September 3, 2020 - Haus der Kunst - Michael Armitage: Paradise Edict
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September 3, 2020

Haus der Kunst

Michael Armitage, The Chicken Thief, 2019. © the artist. Photo: White Cube (Theo Christelis).

Michael Armitage
Paradise Edict
September 4, 2020–February 14, 2021

Haus der Kunst
Prinzregentenstrasse 1
80538 Munich
Germany
Hours: Wednesday–Monday 10am–6pm,
Thursday 10am–10pm,
Friday–Saturday 10am–8pm

T +49 89 21127113
mail@hausderkunst.de

hausderkunst.de
Facebook / Instagram / Twitter / YouTube

Michael Armitage
Paradise Edict
September 4, 2020–February 14, 2021

Haus der Kunst
Prinzregentenstrasse 1
80538 Munich
Germany
Hours: Wednesday–Monday 10am–6pm,
Thursday 10am–10pm,
Friday–Saturday 10am–8pm

T +49 89 21127113
mail@hausderkunst.de

hausderkunst.de
Facebook / Instagram / Twitter / YouTube

He leaps over two fire-painted blossoms resting in the stark cracked city pavement. Roused, these unfurl into late-Christmas-season orange-and-black butterflies that flutter into the violet shade of a smog-encrusted roadside jacaranda tree. A thrum becomes a hum becomes thumping footsteps, and soon he is entangled in a thicket of jeers and tossed gray, black and brown stones as he flees toward a still-distant night.

With Michael Armitage. Paradise Edict, the Haus der Kunst presents the first comprehensive overview of works by the British-Kenyan painter Michael Armitage (*1984 in Nairobi, Kenya), including a diverse range of influences and studies.

Michael Armitage interweaves political events with figures from African and European mythologies, philosophy, and art history within large-format oil paintings, mixing personal memories with images drawn from mass media and pop culture. These multilayered narratives unfold across timeless painted scenes⁠—a world of animals, plants, and fables. Armitage incorporates the irregularities and seams of the organic material "lubugo" into the compositions of his pictures; a textile made in southern Uganda from the bark of the ficus tree, "lubugo" is traditionally used in coronations as well as in healing rituals and as a burial shroud.

East Africa is not only evident within the material quality of the bark cloth itself but also in Armitage’s visual language, which draws on details and brilliant colors derived from both urban and rural contexts—feeding on the sometimes lush flora and fauna of Kenya. Armitage exposes the exoticizing gaze upon the African continent and sharpens our awareness of the lingering traces of colonial attitudes. At the same time, multiple connections also exist within his work to East African artists such as Meek Gichugu, Jak Katarikawe, Asaph Ng’ethe Macua, Theresa Musoke, Elimo Njau, and Sane Wadu, whose figurative painting and sculpture have fundamentally shaped his visual imagination.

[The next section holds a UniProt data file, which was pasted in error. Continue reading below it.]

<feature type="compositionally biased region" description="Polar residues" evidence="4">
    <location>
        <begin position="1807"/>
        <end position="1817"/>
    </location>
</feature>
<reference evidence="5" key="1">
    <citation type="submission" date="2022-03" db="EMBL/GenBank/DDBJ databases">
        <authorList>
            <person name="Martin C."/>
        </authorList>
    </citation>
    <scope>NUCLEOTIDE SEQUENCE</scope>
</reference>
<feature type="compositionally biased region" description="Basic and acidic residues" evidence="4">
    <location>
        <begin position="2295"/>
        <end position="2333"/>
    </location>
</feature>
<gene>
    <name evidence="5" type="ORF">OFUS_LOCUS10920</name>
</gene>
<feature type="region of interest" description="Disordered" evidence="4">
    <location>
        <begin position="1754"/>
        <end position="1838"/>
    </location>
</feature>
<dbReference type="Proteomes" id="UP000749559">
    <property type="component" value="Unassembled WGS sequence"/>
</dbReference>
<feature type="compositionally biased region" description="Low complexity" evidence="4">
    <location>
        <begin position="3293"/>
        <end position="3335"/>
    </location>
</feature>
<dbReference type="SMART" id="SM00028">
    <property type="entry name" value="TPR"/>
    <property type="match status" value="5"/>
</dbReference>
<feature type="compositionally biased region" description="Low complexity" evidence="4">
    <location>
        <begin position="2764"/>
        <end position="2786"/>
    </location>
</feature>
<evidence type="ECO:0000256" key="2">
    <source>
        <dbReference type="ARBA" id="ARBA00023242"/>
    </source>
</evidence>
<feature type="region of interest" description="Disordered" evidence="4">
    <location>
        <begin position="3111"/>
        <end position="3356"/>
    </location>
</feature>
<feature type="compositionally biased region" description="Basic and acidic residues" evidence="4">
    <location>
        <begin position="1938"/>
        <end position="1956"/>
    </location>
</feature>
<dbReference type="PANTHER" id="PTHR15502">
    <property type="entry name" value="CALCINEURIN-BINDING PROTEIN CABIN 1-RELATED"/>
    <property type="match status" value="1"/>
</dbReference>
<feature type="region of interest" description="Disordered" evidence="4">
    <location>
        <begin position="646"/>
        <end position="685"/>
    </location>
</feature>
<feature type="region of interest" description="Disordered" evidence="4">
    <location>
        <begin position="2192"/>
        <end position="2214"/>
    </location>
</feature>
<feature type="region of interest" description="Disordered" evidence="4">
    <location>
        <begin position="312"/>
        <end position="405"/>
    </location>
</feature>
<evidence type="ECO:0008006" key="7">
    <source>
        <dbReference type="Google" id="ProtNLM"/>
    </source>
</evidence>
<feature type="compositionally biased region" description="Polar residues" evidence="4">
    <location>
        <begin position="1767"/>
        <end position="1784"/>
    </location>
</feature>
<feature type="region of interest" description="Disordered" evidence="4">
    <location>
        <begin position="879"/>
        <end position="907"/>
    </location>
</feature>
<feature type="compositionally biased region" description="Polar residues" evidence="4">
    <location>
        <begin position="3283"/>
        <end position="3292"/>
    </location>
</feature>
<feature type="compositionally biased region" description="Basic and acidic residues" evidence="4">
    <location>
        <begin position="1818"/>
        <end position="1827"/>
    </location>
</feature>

While elements of East African modernism are fused in Armitage’s work with the history of European art and ideas, his pictures also address current social and political subjects with an equally subtle yet engaging manner. In their complexity, the works presented in the exhibition “Michael Armitage. Paradise Edict” confront us with universal aspects of what it means to be human: violence, love, sexuality, religion, as well as the powerful images of myths and dream states.

Curator: Anna Schneider 
Curatorial Assistant: Dimona Stöckle

Michael Armitage. Paradise Edict features three short video portraits by artists Asaph Ng’ethe Macua, Elimo Njau, and Sane Wadu. They were jointly commissioned by the Haus der Kunst and the Nairobi Contemporary Art Institute (NCAI), an institution founded by Michael Armitage for the reappraisal and preservation of contemporary art in East Africa. The videos are also accessible online.

The exhibition is supported by the Goethe Institute as part of a new international exchange program developed with the Haus der Kunst. The program relies on the Goethe Institute’s global network to promote professional exchange within the community and internationally. In its first iteration, NCAI director Ayako Bertolli will join the Haus der Kunst’s team for several weeks.

The public program of Michael Armitage. Paradise Edict includes a conversation in the show with art historian Martha Kazungu (September 11), a lecture by Ayako Bertolli (November 4), and a conversation between Michael Armitage and the author Yvonne Adhiambo Owuor (November 19).

A catalogue of the exhibition will be published by Walther König.

 

Opening quote taken from Yvonne Adhiambo Owuor’s novel Dust (2014, Penguin Books Random House).

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Paradise Edict
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